Research article
 Open Access
 Published:
The surprising implications of familial association in disease risk
BMC Public Health volume 18, Article number: 135 (2018)
Abstract
Background
A wide range of diseases show some degree of clustering in families; family history is therefore an important aspect for clinicians when making risk predictions. Familial aggregation is often quantified in terms of a familial relative risk (FRR), and although at first glance this measure may seem simple and intuitive as an average risk prediction, its implications are not straightforward.
Methods
We use two statistical models for the distribution of disease risk in a population: a dichotomous risk model that gives an intuitive understanding of the implication of a given FRR, and a continuous risk model that facilitates a more detailed computation of the inequalities in disease risk. Published estimates of FRRs are used to produce Lorenz curves and Gini indices that quantifies the inequalities in risk for a range of diseases.
Results
We demonstrate that even a moderate familial association in disease risk implies a very large difference in risk between individuals in the population. We give examples of diseases for which this is likely to be true, and we further demonstrate the relationship between the point estimates of FRRs and the distribution of risk in the population.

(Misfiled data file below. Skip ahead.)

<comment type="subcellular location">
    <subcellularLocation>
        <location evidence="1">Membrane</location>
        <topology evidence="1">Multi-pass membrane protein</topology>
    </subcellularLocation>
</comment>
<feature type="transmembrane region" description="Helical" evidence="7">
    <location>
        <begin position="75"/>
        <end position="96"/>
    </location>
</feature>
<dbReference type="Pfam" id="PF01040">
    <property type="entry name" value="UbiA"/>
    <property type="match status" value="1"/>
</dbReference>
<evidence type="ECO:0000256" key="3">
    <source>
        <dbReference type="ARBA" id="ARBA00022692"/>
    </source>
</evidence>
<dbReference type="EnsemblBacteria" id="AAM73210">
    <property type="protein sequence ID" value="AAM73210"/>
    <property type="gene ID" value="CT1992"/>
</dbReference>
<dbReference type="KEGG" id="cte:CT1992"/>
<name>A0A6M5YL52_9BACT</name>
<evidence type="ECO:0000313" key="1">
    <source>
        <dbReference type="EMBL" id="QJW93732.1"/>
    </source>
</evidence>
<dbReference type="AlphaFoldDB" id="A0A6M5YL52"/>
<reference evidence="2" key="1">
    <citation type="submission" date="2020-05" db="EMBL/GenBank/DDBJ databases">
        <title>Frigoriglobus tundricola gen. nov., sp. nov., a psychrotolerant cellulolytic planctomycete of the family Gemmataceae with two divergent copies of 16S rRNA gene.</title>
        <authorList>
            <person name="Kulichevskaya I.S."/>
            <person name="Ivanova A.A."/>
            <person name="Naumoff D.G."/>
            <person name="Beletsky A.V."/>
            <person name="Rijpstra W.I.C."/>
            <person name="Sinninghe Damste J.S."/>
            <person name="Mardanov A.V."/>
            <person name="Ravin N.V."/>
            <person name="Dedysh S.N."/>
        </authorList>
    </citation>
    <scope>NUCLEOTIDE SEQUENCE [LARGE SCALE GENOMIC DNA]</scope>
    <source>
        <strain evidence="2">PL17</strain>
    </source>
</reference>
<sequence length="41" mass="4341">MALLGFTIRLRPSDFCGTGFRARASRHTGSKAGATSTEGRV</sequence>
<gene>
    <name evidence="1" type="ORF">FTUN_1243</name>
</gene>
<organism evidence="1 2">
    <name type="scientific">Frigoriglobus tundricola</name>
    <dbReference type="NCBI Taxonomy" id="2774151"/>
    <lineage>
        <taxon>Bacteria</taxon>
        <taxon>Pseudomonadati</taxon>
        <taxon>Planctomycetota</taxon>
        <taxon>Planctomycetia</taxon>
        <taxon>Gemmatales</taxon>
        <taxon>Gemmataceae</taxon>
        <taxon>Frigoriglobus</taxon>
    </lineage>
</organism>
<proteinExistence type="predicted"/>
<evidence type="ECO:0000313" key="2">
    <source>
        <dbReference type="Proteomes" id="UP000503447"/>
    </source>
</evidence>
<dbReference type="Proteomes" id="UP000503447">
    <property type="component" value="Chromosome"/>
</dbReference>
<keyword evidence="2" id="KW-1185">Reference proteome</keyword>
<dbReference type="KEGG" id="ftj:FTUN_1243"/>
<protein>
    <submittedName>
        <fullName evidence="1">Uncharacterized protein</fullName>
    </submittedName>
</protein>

Conclusions
The variation in risk for several severe diseases may be larger than the variation in income in many countries. The implications of familial risk estimates should be recognized by epidemiologists and clinicians.
Background
An important factor in the prediction of disease risk is the family history of disease, as the presence of such a history indicates that the patient has some underlying susceptibility. If few risk factors for a disease are known, but a familial association is observed, assessing family history of disease is one of the simplest and most costeffective tools for risk prediction. However, the concept of familial risk is not as simple as it appears. Indeed, relatives may have an increased risk of disease due to genetic, epigenetic, common environmental/behavioral factors, or a combination of these. Very often these underlying determinants are unknown. Despite improved clinical health registries and the rapid development of genetic research methodology, observed factors explain only a minor proportion of the variation in disease risk within a given population [1]. For example, having a BRCA mutation increases the risk of breast cancer dramatically, but can explain only a minor proportion of all breast cancers [2]. Similarly, an underlying, unobserved heterogeneity in risk is likely to be important for many diseases [1].